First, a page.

Farmer’s Markets are a wonderful place to buy seasonal produce and get good prices on local food. But knowing how to shop takes a little planning. I complied the Ultimate Guide to Shopping at the Farmer’s Market on a Budget to help you navigate the stalls and get the best deals.
Using your price book or checking circulars to know what is on sale at local stores gives you a good base to know if the farmers market prices are a fair deal. Asking for seconds or “ugly” food for a discount can help save a few dollars.
Finding a community-supported agriculture (CSA) at a farm near you (or that drops off at your farmers market) can be a really great way to keep your spending on local produce in check. You’ll have to do a little research to make sure it’s worth it for your family.
6. Substitute Foods Before Buying
Have you started making a recipe only to realize half way through that you’ve run out of a vital ingredient? I hope I’m not alone.
Having a list of food substitutions nearby when you are meal planning (or when you forget something or run out of an ingredient) is so helpful. If it’s possible to have a 6-way tie with first place in best grocery tips, this would be there because time and time again, substituting spices, flours, and butter have saved not only my dinners, but cash too.
Also if you use a CSA like I mentioned above, you can plan on substituting some of your staple vegetables for the seasonal items you received.
7. Make Free Food Whenever Possible
There are a lot of foods you can make at home from scratch that aren’t labor intensive. Once you get over the mental hurdle, you’ll see how easy it is (and see the savings add up!).
Homemade Chicken Stock and Apple Cider Vinegar are a couple of my favorite items to make from scratch, and here’s 8 foods you can make for free and 2 more for less than $1. Bonus – many only take a few minutes to put together.
You can’t pass up easy free food. And if it’s something you use all the time, you’re definitely coming out on top!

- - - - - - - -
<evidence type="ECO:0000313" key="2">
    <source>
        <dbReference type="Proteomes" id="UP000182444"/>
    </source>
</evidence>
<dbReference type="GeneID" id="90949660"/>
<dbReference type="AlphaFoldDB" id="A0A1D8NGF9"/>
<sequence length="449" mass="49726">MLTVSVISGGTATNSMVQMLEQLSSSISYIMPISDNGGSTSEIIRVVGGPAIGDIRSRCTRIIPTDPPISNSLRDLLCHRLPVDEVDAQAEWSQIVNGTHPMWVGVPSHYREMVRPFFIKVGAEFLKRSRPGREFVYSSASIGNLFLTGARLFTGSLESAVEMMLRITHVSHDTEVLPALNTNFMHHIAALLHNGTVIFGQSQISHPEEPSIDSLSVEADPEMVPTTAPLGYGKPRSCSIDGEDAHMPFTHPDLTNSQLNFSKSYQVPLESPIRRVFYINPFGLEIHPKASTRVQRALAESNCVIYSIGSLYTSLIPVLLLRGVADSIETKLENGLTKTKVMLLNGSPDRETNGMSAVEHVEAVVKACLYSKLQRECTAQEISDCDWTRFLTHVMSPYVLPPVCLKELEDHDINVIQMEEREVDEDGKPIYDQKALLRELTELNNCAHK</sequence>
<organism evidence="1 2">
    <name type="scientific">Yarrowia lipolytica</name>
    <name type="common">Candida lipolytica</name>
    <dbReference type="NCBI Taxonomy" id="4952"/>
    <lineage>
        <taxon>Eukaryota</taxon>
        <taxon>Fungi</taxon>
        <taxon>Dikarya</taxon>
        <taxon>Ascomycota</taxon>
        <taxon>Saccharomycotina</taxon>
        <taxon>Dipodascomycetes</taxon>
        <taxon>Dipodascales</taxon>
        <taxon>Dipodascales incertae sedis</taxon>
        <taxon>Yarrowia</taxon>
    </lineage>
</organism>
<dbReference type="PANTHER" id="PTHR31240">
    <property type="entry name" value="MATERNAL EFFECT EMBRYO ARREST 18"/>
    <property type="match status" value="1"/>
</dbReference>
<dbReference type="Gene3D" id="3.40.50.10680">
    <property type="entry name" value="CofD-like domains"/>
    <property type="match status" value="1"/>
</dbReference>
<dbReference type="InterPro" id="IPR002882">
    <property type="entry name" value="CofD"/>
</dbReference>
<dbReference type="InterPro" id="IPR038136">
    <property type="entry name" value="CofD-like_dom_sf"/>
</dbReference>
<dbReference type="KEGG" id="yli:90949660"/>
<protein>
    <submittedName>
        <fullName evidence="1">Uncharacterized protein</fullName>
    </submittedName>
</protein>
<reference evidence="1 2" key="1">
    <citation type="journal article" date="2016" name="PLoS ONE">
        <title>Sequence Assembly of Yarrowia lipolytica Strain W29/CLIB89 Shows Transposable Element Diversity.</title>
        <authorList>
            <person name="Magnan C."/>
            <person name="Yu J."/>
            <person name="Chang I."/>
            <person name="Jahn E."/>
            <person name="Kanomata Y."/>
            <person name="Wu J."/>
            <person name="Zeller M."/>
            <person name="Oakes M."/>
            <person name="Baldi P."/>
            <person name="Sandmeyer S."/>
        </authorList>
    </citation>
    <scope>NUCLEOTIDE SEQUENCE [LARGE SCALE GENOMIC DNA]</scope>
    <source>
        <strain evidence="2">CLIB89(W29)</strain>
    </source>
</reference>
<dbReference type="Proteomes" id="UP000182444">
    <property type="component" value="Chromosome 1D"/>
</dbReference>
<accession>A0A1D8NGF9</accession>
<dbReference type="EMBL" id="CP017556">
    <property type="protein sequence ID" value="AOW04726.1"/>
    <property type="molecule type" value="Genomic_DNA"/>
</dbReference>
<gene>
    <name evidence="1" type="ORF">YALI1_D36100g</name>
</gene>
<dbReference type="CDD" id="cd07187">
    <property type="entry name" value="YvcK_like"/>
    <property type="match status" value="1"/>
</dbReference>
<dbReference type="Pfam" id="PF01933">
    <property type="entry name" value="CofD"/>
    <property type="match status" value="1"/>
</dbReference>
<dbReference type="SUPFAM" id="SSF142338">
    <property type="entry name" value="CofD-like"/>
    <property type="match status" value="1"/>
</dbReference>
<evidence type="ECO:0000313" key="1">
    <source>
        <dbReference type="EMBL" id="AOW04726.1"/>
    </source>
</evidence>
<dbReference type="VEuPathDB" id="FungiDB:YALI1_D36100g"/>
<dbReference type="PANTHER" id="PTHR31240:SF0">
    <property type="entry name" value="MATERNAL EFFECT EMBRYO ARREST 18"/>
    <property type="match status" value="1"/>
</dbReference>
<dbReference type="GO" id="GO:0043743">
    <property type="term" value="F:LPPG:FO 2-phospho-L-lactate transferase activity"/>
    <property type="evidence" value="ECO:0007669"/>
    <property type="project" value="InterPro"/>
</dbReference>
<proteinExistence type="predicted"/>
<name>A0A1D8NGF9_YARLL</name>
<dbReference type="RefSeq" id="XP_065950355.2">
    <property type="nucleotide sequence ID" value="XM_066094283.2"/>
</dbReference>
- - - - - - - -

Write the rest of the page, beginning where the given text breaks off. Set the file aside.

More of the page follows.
8. Stretch Protein to the Fullest
Quality protein is one of the biggest expenses in a grocery budget, so it’s important to stretch it whenever possible to make each dollar go as far as it can.
Learning to make multiple meals from two whole chickens (and then making chicken stock from the bones!), de-gassing beans and cooking them from scratch, and saving money on cheese are just a few ways to stretch the protein budget.
9. Reduce Your Waste
Most families end up throwing away nearly 40% of all the food they buy. That’s a lot of food and money being wasted!
Limiting yourself to only one trash bag a week will make you think twice about what you throw away. There is so much you can do with the items you would normally just toss. This goes hand in hand with making free food.
A few ideas to get you started:
- 13 Ways to Use Food Scraps
- Carrot Top Pesto
- How to Regrow Food in Water
- 12 Simple Ways to Avoid Food Waste
10. Evaluate Your Food in Terms of Time
Keeping your real food eating on a budget means making a lot of foods from scratch. This can sometimes be a difficult task when the schedule is packed and the little ones have high demands. You have to ask yourself what is best to make from scratch.
Evaluating your food in terms of time helps you determine which foods are really worth the extra time to make from scratch versus buying healthy options from the store. Because we honestly can’t do it all.
And that’s ok.
Remember the first grocery budget tip I shared? Baby steps.
Every step you take toward healthier eating and a leaner budget will bring you closer to your goals.
Grocery budgeting doesn’t come naturally, but the more you practice it the easier it will become. From personal experience I can tell you, it’s totally worth it when you stick to it!